Turkish Neurosurgery 2019 , Vol 29 , Num 5
Microsatellite Instability in Glioblastoma: Is It Really Relevant in Tumor Prognosis?
1Baskent University, Faculty of Medicine, Department of Pathology, Ankara, Turkey
2Baskent University, Faculty of Medicine, Department of Neurosurgery, Ankara, Turkey
DOI : 10.5137/1019-5149.JTN.27333-19.1 AIM: To evaluate the frequency and prognostic significance of microsatellite instability (MSI) in patients with glioblastoma (GBM), an immunohistochemical analysis of mismatch repair (MMR) proteins was performed.

MATERIAL and METHODS: A total of 71 patients with GBM who underwent surgery between 2011 and 2019, were included in the study. MMR protein expression was examined using immunohistochemistical analysis of tumor tissue samples; the association between the MMR status and clinicopathological findings was evaluated.

RESULTS: Immunohistochemical analysis revealed expressions of MLH1, MSH2, MSH6, and PMS2 proteins in 67 (94.4%), 65 (91.5%), 67 (94.4%), and 64 (90.1%) patients, respectively. Among the 71 patients, 64 (90.1%) expressing all MMR proteins were considered microsatellite stable (MSS), and 7 (9.9%) patients showing loss of at least one of the MMR proteins were considered to show MSI. Tumor recurrence was noted in 25 (39.1%) patients in the MSS GBM group, and 4 (57.1%) patients in the MSI GBM group (p=0.433). The overall median survival was 30.65 ± 5.1 and 10.71 ± 5.2 months in the MSS GBM and MSI GBM groups, respectively (p=0.059).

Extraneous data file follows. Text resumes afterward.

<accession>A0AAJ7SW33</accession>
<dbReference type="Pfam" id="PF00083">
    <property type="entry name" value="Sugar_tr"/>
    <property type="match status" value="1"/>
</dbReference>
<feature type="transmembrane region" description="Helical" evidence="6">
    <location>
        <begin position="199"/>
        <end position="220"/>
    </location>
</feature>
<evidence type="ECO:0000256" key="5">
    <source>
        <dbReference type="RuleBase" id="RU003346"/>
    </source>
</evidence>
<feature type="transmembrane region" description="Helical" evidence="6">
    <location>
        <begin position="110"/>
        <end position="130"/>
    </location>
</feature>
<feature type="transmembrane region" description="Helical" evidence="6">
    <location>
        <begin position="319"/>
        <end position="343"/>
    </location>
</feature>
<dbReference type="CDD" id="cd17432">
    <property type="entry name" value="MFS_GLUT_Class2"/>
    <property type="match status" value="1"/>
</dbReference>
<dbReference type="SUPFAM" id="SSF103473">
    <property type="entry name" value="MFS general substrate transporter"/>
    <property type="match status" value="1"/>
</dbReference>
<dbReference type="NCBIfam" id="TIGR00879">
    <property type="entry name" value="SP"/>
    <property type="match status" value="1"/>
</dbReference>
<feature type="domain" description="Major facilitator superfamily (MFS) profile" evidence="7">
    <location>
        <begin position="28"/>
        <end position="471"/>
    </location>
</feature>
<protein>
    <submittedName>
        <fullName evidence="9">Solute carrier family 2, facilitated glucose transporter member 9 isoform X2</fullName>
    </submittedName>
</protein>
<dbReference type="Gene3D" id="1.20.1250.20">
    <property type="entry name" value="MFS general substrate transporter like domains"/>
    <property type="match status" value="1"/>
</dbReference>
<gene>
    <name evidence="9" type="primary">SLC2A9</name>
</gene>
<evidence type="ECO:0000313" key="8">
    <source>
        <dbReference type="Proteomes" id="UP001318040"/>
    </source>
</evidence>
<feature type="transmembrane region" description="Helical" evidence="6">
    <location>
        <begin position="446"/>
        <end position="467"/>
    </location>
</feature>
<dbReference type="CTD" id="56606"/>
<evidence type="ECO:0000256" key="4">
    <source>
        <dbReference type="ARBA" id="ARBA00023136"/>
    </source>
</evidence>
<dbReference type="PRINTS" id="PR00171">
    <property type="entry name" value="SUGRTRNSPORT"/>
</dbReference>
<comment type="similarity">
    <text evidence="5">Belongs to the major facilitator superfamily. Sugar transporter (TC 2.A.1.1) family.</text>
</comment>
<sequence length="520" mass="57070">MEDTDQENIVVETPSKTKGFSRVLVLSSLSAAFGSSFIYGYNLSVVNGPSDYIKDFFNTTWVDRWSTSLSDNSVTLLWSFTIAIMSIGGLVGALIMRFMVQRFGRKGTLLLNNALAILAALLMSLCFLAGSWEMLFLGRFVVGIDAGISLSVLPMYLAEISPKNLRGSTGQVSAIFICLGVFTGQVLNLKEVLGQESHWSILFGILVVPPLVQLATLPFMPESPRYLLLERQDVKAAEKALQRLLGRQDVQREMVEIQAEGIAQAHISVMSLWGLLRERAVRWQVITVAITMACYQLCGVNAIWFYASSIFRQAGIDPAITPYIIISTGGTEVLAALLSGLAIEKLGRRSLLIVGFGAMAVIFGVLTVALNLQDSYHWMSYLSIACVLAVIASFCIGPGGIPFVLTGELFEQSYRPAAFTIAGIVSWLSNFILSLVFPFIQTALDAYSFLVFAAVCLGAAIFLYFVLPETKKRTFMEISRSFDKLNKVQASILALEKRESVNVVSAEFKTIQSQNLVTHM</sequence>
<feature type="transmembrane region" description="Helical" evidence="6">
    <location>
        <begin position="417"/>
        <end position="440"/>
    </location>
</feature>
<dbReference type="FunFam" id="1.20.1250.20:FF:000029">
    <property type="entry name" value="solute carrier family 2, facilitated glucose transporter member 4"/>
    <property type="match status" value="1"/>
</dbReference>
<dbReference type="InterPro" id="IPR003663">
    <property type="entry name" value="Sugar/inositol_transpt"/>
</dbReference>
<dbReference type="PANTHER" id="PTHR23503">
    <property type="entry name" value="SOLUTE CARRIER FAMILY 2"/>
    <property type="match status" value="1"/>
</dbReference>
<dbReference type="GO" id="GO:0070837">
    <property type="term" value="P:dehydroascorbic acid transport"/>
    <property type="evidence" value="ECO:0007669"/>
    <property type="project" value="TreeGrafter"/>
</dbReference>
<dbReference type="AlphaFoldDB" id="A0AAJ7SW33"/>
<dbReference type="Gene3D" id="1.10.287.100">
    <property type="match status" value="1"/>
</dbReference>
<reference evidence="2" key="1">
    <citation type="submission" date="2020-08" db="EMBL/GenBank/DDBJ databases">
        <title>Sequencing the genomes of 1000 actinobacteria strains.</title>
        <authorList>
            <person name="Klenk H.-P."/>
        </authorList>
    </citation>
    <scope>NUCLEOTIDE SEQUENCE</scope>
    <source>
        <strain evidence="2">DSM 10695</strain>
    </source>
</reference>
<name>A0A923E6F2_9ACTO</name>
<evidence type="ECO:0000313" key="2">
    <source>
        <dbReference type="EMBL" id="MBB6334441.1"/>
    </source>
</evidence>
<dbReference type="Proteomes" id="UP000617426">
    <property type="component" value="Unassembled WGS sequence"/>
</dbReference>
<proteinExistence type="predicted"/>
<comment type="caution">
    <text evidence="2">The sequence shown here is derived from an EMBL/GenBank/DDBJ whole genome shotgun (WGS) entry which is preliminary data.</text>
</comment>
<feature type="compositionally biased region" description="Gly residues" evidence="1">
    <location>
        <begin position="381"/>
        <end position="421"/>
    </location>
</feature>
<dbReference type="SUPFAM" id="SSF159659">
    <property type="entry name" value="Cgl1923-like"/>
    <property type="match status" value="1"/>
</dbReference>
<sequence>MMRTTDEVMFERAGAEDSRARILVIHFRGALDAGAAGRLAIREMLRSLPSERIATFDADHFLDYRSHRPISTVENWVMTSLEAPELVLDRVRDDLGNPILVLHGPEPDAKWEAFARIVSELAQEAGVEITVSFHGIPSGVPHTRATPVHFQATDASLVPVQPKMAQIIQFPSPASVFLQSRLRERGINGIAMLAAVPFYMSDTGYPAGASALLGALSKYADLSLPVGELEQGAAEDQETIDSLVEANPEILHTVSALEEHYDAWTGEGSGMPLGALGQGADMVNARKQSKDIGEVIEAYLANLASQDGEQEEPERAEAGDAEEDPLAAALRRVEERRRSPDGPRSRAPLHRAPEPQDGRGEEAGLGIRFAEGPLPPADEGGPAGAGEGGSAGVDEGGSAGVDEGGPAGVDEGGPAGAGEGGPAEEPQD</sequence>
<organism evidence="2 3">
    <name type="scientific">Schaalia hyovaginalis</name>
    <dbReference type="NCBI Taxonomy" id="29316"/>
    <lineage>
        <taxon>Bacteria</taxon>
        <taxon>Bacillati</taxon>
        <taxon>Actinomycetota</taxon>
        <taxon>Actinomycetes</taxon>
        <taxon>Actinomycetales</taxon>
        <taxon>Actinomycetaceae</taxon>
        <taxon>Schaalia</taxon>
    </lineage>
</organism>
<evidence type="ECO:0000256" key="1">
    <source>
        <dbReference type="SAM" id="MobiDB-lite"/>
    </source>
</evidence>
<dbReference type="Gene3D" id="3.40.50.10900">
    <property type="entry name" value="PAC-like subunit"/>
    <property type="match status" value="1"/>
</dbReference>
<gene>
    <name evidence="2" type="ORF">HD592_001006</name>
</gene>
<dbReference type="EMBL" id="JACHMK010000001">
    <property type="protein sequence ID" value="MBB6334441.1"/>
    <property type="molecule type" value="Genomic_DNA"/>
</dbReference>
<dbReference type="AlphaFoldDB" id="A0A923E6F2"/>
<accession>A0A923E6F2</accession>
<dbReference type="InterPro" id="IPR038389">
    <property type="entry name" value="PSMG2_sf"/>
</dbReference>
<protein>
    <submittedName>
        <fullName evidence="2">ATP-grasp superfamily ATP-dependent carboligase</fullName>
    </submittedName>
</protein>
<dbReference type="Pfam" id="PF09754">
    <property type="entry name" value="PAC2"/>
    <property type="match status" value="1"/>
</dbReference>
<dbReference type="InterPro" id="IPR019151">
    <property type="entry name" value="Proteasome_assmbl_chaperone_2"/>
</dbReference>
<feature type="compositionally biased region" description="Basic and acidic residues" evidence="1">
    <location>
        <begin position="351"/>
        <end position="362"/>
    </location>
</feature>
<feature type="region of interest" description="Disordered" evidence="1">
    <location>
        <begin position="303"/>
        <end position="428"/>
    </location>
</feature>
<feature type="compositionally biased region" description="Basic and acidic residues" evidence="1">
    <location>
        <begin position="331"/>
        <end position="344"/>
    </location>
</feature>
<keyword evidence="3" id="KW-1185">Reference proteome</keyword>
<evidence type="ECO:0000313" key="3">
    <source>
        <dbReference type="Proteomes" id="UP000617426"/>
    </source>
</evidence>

CONCLUSION: The results of this study showed no significant relationships between MMR protein expression and recurrence rates or overall survival in patients with GBM. Keywords : Brain neoplasm, Glioblastoma, Microsatellite instability, Mismatch repair

Corresponding author : Merih TEPEOGLU, merihdemirel@yahoo.com.tr